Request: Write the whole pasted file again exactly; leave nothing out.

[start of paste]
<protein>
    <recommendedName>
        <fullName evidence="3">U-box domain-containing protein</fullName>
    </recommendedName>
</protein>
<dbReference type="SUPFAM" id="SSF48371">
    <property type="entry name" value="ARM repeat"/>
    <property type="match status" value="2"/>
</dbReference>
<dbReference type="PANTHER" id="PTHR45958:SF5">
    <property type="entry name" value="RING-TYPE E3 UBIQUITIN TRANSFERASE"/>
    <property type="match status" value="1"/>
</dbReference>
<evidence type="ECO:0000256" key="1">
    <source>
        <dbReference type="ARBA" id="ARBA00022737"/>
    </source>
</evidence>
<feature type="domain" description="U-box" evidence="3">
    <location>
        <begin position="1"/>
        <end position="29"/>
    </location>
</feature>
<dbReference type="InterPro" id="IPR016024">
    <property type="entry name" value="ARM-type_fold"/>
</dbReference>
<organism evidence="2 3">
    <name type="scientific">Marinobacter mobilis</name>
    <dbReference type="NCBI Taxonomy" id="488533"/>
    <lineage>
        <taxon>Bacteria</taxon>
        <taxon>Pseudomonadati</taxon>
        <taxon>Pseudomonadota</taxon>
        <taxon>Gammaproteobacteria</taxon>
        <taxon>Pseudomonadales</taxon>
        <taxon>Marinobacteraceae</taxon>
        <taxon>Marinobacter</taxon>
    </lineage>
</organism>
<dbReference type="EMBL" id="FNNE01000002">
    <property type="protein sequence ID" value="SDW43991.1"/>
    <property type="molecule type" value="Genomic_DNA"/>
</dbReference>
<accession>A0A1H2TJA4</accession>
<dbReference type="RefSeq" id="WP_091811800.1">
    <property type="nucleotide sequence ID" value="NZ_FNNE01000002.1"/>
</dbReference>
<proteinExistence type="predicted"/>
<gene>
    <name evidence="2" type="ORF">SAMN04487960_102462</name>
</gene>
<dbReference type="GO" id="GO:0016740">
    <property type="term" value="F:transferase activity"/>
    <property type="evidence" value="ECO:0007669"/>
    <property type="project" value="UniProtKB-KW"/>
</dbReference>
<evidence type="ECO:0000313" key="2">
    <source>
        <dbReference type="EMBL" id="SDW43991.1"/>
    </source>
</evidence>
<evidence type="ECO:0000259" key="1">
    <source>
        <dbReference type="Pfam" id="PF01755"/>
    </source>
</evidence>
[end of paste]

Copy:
<protein>
    <recommendedName>
        <fullName evidence="3">U-box domain-containing protein</fullName>
    </recommendedName>
</protein>
<dbReference type="SUPFAM" id="SSF48371">
    <property type="entry name" value="ARM repeat"/>
    <property type="match status" value="2"/>
</dbReference>
<dbReference type="PANTHER" id="PTHR45958:SF5">
    <property type="entry name" value="RING-TYPE E3 UBIQUITIN TRANSFERASE"/>
    <property type="match status" value="1"/>
</dbReference>
<evidence type="ECO:0000256" key="1">
    <source>
        <dbReference type="ARBA" id="ARBA00022737"/>
    </source>
</evidence>
<feature type="domain" description="U-box" evidence="3">
    <location>
        <begin position="1"/>
        <end position="29"/>
    </location>
</feature>
<dbReference type="InterPro" id="IPR016024">
    <property type="entry name" value="ARM-type_fold"/>
</dbReference>
<organism evidence="2 3">
    <name type="scientific">Marinobacter mobilis</name>
    <dbReference type="NCBI Taxonomy" id="488533"/>
    <lineage>
        <taxon>Bacteria</taxon>
        <taxon>Pseudomonadati</taxon>
        <taxon>Pseudomonadota</taxon>
        <taxon>Gammaproteobacteria</taxon>
        <taxon>Pseudomonadales</taxon>
        <taxon>Marinobacteraceae</taxon>
        <taxon>Marinobacter</taxon>
    </lineage>
</organism>
<dbReference type="EMBL" id="FNNE01000002">
    <property type="protein sequence ID" value="SDW43991.1"/>
    <property type="molecule type" value="Genomic_DNA"/>
</dbReference>
<accession>A0A1H2TJA4</accession>
<dbReference type="RefSeq" id="WP_091811800.1">
    <property type="nucleotide sequence ID" value="NZ_FNNE01000002.1"/>
</dbReference>
<proteinExistence type="predicted"/>
<gene>
    <name evidence="2" type="ORF">SAMN04487960_102462</name>
</gene>
<dbReference type="GO" id="GO:0016740">
    <property type="term" value="F:transferase activity"/>
    <property type="evidence" value="ECO:0007669"/>
    <property type="project" value="UniProtKB-KW"/>
</dbReference>
<evidence type="ECO:0000313" key="2">
    <source>
        <dbReference type="EMBL" id="SDW43991.1"/>
    </source>
</evidence>
<evidence type="ECO:0000259" key="1">
    <source>
        <dbReference type="Pfam" id="PF01755"/>
    </source>
</evidence>